^Maria Popova, from The Marginalian: The Unbearable Lightness of Being Opaque to Ourselves: Milan Kundera on Writing and the Key to Great Storytelling;
^^David Whyte, quoted in The Marginalian: source lost;
*^Milan Kundera, quoted in The Marginalian: The Unbearable Lightness of Being Opaque to Ourselves: Milan Kundera on Writing and the Key to Great Storytelling;
^*From John O’Donohue’s Benedictus: For the Time of Necessary Decision.

Dress code

Are all self-improvers in principle created equal, or is self-improvement much harder for some than it is for others?*
Anna Katharina Schaffner

Creativity doesn’t repeat itself, but it rhymes.**
Seth Godin

The author of the blog Clothes Make the Man was being interviewed on the radio show I was listening to this morning. The subject being the comeback of flares.

Whilst clothes do not make a person, many of us, including myself, enjoy finding the clothes we feel most in tune with. I can also remember flares from the first time they were with us: I had a pair of 28″ flared trousers: definitely not something I would ever want to wear again.

We each have our rules and codes about clothing: shirts to be worn outside of jeans but inside of trousers, et cetera.

It’s Anna Katharina Schaffner’s question that is more important to me than whether flares will make a comeback and what will be the next fashion after this one. Her book is exploring self-improvement through the centuries and identifies ten timeless practices.

At the heart of all of this is the question: What does it mean to you to be human?

Is to be human a fixed existence, or is it one of endless development, or somewhere in-between?

Our answer will likely affect what happens next.

*From Anna Katharina Schaffner’s The Art of Self-Improvement;
**From Seth Godin’s The Practice.

A temptation to doubt

What is unique about the Celtic tradition compared to most other Western traditions is that it cannot be reduced to a set of doctrines or beliefs; instead, at its core is the conviction that we essentially need to keep listening to what our soul already knows, either in the particular circumstances of our lives or in matters more universal.*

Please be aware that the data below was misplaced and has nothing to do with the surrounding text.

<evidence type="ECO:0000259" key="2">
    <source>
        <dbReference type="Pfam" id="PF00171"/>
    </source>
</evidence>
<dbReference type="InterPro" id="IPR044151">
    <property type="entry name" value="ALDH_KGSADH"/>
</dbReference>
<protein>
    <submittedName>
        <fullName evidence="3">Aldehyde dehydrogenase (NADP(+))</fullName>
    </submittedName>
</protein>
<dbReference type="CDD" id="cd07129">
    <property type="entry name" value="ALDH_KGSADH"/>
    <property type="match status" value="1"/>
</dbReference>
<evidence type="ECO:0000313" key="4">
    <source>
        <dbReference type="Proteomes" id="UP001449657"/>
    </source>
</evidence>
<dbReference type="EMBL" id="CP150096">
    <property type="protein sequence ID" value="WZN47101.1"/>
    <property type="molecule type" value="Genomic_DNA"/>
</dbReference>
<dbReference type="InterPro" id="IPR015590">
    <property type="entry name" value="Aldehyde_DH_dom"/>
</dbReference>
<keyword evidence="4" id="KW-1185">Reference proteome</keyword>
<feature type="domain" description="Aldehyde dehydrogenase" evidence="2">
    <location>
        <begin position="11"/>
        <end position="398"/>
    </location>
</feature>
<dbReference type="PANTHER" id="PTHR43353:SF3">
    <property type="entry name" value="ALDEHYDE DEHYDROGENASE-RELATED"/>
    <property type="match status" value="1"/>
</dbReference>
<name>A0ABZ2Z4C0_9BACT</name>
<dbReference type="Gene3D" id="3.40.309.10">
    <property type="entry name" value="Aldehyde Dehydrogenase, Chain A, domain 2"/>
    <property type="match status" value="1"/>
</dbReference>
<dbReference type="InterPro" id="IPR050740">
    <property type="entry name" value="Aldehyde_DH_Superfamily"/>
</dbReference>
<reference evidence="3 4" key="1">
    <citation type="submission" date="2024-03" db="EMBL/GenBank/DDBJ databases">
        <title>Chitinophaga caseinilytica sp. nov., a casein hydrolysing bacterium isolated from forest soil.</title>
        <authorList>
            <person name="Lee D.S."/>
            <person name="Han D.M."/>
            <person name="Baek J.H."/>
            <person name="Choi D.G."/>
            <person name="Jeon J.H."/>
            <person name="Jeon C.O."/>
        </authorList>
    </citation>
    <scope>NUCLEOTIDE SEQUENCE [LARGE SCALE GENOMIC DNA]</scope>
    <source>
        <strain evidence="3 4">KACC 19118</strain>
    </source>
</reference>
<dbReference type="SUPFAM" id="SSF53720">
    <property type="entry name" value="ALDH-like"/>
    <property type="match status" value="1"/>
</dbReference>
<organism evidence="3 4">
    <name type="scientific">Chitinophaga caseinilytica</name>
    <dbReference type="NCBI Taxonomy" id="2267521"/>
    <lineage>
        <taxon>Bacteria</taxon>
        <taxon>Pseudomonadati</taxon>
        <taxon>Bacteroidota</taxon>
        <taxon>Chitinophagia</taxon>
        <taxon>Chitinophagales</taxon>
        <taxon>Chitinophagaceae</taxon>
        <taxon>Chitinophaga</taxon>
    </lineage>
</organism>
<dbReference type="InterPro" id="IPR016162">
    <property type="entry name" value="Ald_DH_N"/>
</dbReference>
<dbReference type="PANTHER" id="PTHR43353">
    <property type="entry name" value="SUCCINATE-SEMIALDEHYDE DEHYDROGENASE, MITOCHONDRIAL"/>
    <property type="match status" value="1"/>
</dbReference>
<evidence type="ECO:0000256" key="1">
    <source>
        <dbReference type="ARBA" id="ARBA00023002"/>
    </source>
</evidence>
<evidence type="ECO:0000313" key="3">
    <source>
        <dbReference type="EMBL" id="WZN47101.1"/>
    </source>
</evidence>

Philip Newell

Doing something new simply because we’re worried that the old thing we were doing a minute ago isn’t fast enough is a waste. The crowd might enjoy it, but in the long run, it diminishes our contributions and our joy.**
Seth Godin

I shouldn’t take my doubts at face value.

The temptation is to look around and see what others are doing and change what I’m doing.

I suspect, though, that I need to lean more into what I know I must be doing.

I’m grateful to Seth Godin, or Saint Seth as I think of him, who turns up with just the right words for me to help me keep going and also to sharpen my thinking and hoping:

Ultimately, the goal is to become the best in the world at being you. To bring useful idiosyncrasy to the people you seek to change and to earn a reputation for what you do and how you do it. The peculiar version of you, your assertions, your art.^

I close with the words of a new co-traveller on this journey of becoming who we are:

We tend to write about the things that matter most to us, the things we wish to learn more about. I have always wanted to improve to understand more deeply what self-improvement entails.^^

Don’t forget the high-octane hour of discovery I’m offering. Just drop me a line to find out more.